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Mikhail Petrovich Kirponos (Russian: Михаи́л Петро́вич Кирпоно́с, Ukrainian: Михайло Петрович Кирпонос, Mykhailo Petrovych Kyrponos; 12 January 1892 – 20 September 1941) was a Soviet Ukrainian general of the Red Army during World War II. Being accorded the highest military decoration, the Hero of the Soviet Union title, for the skill and courage in commanding a division in the 1939-1940 Finnish campaign, Kirponos is remembered for his leading role in the failed defense of Ukraine during the Battle of Brody, the Battle of Uman, and Kiev in the 1941 German invasion of the Soviet Union. He was killed by a landmine while trying to break out of the Kiev encirclement on 20 September 1941.
Mikhail Petrovich Kirponos
|Born||12 January 1892|
Vertiyivka (Verkiyivka) village,
nezhinsky Uyezd, Chernigov Governorate, Russian Empire
|Died||20 September 1941 (aged 49)|
Dryukivshchyna, Ukrainian SSR, Soviet Union
|Allegiance|| Russian Empire (1915–1917) |
Soviet Russia (1917–1922)
Soviet Union (1922–1941)
|Service/|| Imperial Russian Army|
|Years of service||1915–1941|
|Commands held||Leningrad Military District|
Kiev Military District
|Battles/wars||World War I|
Russian Civil War
World War II
|Awards||Hero of the Soviet Union|
Order of Lenin
Order of the Patriotic War
Kirponos was born in a poor peasant family and worked as a forester. He was conscripted in 1915 and took part in World War I. In 1917 he joined the Red Army, fought in the Russian Civil War, and joined the Bolshevik party in 1918.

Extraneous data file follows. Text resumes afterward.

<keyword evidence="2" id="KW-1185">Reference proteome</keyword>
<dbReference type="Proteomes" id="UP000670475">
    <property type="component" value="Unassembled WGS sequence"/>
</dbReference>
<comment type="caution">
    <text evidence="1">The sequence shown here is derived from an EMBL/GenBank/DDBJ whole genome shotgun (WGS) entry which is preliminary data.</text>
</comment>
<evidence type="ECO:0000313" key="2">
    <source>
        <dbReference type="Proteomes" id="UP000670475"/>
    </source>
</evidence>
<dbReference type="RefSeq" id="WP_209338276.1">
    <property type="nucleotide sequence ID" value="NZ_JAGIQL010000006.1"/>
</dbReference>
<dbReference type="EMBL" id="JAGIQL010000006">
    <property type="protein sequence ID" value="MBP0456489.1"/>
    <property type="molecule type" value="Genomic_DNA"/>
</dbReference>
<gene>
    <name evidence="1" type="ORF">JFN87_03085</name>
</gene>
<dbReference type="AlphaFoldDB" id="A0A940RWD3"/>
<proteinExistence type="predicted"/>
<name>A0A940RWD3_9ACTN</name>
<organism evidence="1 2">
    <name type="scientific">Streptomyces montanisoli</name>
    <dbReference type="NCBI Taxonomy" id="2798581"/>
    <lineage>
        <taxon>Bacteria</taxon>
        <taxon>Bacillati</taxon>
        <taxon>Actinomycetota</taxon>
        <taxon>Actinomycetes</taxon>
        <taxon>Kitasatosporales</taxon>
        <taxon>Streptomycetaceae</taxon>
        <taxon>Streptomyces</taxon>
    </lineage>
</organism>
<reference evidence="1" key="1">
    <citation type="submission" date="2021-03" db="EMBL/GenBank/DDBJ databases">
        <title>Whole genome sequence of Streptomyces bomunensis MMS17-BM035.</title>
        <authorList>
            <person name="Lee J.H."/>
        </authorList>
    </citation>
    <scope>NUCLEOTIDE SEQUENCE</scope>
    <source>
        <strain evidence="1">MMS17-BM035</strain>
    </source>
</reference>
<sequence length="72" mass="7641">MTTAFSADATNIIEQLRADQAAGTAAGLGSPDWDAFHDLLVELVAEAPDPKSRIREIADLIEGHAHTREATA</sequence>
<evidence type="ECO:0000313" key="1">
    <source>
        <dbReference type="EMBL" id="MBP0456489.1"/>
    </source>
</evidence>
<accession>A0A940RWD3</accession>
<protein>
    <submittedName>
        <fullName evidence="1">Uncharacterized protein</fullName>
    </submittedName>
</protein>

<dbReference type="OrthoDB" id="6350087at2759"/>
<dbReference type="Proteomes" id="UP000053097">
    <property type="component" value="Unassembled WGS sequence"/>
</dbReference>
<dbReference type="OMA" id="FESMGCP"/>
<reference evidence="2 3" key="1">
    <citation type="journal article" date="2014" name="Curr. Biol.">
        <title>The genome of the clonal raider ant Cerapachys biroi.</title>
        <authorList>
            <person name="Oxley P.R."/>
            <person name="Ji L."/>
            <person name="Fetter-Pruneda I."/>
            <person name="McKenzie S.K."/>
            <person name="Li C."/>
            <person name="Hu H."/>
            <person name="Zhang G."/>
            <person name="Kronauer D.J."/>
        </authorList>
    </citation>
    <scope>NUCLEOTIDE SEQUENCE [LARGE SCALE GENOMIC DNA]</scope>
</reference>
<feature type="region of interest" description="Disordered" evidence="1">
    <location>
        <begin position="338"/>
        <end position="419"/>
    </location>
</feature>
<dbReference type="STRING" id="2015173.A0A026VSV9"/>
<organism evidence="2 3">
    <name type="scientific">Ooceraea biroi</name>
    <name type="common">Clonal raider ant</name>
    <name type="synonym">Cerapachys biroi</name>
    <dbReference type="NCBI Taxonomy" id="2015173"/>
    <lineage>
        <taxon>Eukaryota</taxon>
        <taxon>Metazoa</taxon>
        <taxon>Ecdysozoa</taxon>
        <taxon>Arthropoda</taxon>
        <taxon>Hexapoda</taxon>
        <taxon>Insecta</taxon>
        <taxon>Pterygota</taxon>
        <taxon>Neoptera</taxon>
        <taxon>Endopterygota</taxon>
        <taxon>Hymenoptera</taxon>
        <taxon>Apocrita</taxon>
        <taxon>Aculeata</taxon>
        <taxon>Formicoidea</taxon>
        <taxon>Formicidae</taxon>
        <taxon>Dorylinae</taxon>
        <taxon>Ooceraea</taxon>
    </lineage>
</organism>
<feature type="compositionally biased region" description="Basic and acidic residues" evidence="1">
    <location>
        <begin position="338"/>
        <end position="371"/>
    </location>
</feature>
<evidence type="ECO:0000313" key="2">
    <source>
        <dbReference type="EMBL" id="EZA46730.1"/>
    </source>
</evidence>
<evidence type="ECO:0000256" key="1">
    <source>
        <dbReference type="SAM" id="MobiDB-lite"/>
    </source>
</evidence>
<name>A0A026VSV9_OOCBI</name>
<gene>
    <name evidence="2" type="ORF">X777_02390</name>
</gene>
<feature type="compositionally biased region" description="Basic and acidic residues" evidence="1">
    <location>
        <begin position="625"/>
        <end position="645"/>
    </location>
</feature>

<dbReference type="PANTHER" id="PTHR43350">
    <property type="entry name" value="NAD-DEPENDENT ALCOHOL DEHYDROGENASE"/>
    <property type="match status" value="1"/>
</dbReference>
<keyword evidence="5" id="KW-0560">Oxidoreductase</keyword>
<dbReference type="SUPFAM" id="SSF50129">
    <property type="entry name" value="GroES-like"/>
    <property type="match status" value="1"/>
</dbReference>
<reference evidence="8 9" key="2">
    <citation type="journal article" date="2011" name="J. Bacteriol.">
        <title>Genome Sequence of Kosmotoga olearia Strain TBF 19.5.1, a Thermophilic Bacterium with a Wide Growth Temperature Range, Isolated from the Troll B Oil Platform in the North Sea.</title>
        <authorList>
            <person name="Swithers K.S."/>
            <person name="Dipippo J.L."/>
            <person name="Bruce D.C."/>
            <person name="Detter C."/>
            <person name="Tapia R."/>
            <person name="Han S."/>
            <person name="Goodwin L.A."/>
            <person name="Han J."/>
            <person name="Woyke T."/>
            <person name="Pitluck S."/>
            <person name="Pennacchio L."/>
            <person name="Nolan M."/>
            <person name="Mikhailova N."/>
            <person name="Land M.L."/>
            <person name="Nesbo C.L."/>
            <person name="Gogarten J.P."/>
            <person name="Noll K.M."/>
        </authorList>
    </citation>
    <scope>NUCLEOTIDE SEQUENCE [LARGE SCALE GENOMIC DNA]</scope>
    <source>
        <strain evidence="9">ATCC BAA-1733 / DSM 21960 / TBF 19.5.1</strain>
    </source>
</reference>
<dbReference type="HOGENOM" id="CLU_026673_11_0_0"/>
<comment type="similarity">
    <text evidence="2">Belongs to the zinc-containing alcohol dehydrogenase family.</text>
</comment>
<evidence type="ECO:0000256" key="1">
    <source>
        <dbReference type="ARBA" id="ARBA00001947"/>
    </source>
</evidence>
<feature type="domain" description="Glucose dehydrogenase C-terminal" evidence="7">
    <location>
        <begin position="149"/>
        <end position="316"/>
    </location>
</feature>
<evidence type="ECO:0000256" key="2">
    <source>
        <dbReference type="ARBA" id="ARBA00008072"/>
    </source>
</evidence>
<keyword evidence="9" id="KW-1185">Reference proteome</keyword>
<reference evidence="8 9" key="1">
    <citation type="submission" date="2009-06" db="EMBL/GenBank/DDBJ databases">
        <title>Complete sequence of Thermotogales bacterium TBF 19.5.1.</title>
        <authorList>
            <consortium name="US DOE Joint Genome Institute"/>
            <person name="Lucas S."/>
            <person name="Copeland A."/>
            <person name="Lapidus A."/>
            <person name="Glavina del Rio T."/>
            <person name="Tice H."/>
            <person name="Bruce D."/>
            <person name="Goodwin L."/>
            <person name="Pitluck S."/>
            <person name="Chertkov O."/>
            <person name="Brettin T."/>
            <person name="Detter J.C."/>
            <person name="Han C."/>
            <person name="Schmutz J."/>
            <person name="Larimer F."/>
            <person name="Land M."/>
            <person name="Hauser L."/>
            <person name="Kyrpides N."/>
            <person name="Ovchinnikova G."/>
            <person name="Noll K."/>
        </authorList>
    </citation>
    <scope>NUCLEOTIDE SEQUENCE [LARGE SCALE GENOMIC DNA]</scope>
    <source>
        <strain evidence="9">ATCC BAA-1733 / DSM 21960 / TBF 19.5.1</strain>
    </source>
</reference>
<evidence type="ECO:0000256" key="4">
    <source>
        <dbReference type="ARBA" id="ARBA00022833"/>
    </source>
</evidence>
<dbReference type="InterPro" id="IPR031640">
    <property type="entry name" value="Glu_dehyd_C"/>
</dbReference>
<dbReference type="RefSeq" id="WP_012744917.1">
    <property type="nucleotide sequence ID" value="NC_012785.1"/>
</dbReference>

In 1927 he graduated from the M. V. Frunze Military Academy. After graduation he was chief of staff of the 44th Rifle Division, then chief of the Supreme Soviet of the Tatar Autonomous Republic Kazan Military School from 1934 to 1939.
World War IIEdit
In February 1941 he was assigned commander of the Kiev Military District, which was transformed into the Southwestern Front at the beginning of the German-Soviet War. On the night of 21 June 1941, the day before the launch of Operation Barbarossa by the Wehrmacht, Mikhail Kirponos disregarded the strict instruction from Stavka to ignore rumors of the pending invasion the next day and spent the night preparing mission orders for his command. That same night, the unfortunate D. G. Pavlov of the Western Front accepted Stavka's assertion that rumors of war were deception at face value and watched a comedy in Kiev.
While his front-line units were under the Stavka's general order to treat any German attack as a likely provocation, and not to return fire, just as all other front line units of the Soviet armies of the frontier had been instructed, the armies of the Southwestern Front were alert, and had not been completely stood down. It is possibly because of this wary attitude of Kirponos and his staff that the Southwestern Front was not caught completely flat footed when the Germans attacked.
Disposition of forces for the Southwestern Front, and considerable terrain advantages also favored Kirponos in comparison to his counterparts in Byelorussia. In general, his command had more forces to deploy in depth, and von Runstedt's Army Group South only attacked with a single Panzer army, as opposed to two available to Army Group Center. Stavka in fact believed that Kirponos had enough forces under his command to effectively comply with Stavka's General Chief of Staff G. K. Zhukov's "Directive No. 3", which called for a counterattack by the Southwestern Front with the objective of seizing Lublin in German-occupied Poland. Kirponos and his staff were ambivalent about this ambitious proposal.
Shortly thereafter, Zhukov himself showed up at Southwestern Front headquarters at Ternopil with Nikita Khrushchev in tow, to personally direct the operation. The result was the ill-fated attack against the flanks of the 1st Panzer Group that was advancing toward Kiev between the 5th and 6th armies, known as the Battle of Brody.